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Published: 2016/03/31
by Matt Inman

Marco Benevento: Hunky Dory and the Saga of Fred Short

Within a couple of minutes of sitting down for lunch with Marco Benevento, the Woodstock-residing keyboardist shows exactly why he loves living in upstate New York. “Midwinter Farms! I know those guys!” he proclaims out of the blue while perusing the menu of the farm-to-table Manhattan pizza joint. An old friend of the couple who runs the farm that supplies this and other restaurants in the city, Benevento may have even helped harvest some of the food we order. Just another random connection that the New Jersey-born keyboardist has made in his five years living in the country. Just to name a few, he now counts Amy Helm, John Medeski and New Pornographer A.C. Newman and more as friends and collaborators.

Benevento, who’s used to playing sideman and collaborator over the years in bands like the currently red-hot Joe Russo’s Almost Dead, is now focusing on the release of his newest solo effort, The Story of Fred Short, out April 1 via Benevento’s own Royal Potato Family label. The album finds Benevento finding his voice—literally—in the form of a classic two-side record, with the B-side consisting of the Fred Short story proper, a seven-part opus that came out of one night of improvisation. Here, Benevento discusses how his passion for recording continues to be fueled by living the country life, who Fred Short actually was and why he wrote an album about his story and what future plans there might be for other projects like the legendary Benevento/Russo Duo—plus the story of the time he almost hung out at a horse show with Bruce Springsteen and David Bowie.

This is your second album with vocals. How do you think adding vocals in changes the songwriting process?

I guess, now when I come up with chord progressions—when I’m sitting down, coming up with a song idea, I’ll have a drum machine going and I’ll be sitting at the piano—now I’ll have a microphone set up, and I’ll come up with a progression. I’ll start humming or singing a melody idea, whereas, maybe five years ago, I’d be sitting down at the piano and a drum machine and there wouldn’t be a microphone. I’d just come up with the melody on the piano and find out where it should go. Then the melody would just be done on the piano or the synth or whatever. But now I’m sitting down and I already know that I want to incorporate the voice into the songs.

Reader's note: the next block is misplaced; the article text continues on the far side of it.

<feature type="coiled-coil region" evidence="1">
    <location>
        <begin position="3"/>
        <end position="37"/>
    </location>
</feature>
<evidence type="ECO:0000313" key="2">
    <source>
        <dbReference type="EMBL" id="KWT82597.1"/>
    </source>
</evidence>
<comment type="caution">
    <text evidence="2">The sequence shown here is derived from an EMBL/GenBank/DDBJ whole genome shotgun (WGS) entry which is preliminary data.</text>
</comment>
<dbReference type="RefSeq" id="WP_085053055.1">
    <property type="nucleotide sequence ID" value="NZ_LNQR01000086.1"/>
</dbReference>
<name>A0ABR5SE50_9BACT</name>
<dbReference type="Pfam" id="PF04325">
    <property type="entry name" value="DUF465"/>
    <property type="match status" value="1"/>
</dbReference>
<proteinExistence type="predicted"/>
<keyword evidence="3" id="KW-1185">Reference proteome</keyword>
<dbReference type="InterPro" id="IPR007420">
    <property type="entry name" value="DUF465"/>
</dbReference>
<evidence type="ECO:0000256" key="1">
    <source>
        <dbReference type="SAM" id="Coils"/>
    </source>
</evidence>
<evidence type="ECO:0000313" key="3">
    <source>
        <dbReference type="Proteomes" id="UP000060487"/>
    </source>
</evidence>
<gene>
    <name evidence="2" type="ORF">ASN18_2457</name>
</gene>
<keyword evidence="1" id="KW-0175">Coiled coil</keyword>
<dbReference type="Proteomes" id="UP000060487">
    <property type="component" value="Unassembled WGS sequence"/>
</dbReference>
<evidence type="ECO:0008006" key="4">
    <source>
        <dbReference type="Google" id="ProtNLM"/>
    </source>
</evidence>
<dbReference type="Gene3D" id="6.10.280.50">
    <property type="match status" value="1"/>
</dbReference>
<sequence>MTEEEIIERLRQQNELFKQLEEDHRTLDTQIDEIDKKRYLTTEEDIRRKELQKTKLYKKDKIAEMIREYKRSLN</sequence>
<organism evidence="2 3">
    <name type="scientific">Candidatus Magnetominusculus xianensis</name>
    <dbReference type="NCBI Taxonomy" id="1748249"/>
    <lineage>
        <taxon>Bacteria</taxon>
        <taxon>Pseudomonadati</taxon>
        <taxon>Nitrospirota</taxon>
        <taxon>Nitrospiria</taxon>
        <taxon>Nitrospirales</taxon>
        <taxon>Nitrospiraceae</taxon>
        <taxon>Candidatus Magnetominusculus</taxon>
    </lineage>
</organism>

For the most part, all the songs involve lyrics and vocal melodies now. It’s more involved. Now I have to come up with lyrics and come up with the change in the lyrics to make it so I don’t say the same word again. Now I can see the frustration that singers have with songwriting, because there is a lot going on. There’s more than just melodies and cords. There’s chords and more of an arrangement thing happening now too. But I like the challenge, and I like that we have songs with vocals and that sort of a vibe. We have four records before this that are all instrumental and this is only the second record with vocals, so when we do our shows—realistically, half the show is instrumental, half the show is with vocals. So there is still that balance going on.

Do you still write instrumental stuff?

Yeah. There is a song on Swift called “Coyote Hearing,” and I was trying to come up with words and melody for it, but it just didn’t work. That just became an instrumental song. I’m not avoiding the instrumental stuff, I’m just intuitively drawn towards writing melody lines with the vocals.

Was it a conscious effort to start writing vocal parts?

The way the whole vocal thing started was with Kal [Traver] from Rubblebucket. The song is called “This Is How it Goes,” which is on our record TigerFace. I had that song structure written out, and I had a melody line. Then I started writing lyrics to this melody line, and I thought, “Oh, I should sing this.” It was sort of out of my range, and I kind of imagined a girl—like a thin, high voice—singing it anyway. I had seen Rubblebucket that week at a festival, and they sounded amazing. I immediately wanted to link up with Kal. And linked up with her, showed her the words. I sang a mock version of it, and she killed it. We went into trial studios and she sang everything, the lyrics and the melody. She added some things she was hearing as well. That was the first time I had ever heard any of my music with a vocalist, so that’s really where it started, TigerFace, even though the majority of the record is instrumental. I remember listening to that song in my studio, with her singing the words, and I smiled and thought, “I’ve never heard any of my music with a singer.” I’ve never followed through with that idea. Even some of the old Benevento/Russo Duo recordings have very catchy melodies but no words. We sung some “Oohs,” some syllables for one song, but we never followed through with any words or vocalists. Somehow it finally came out on TigerFace, and I knew that I was going to do it again.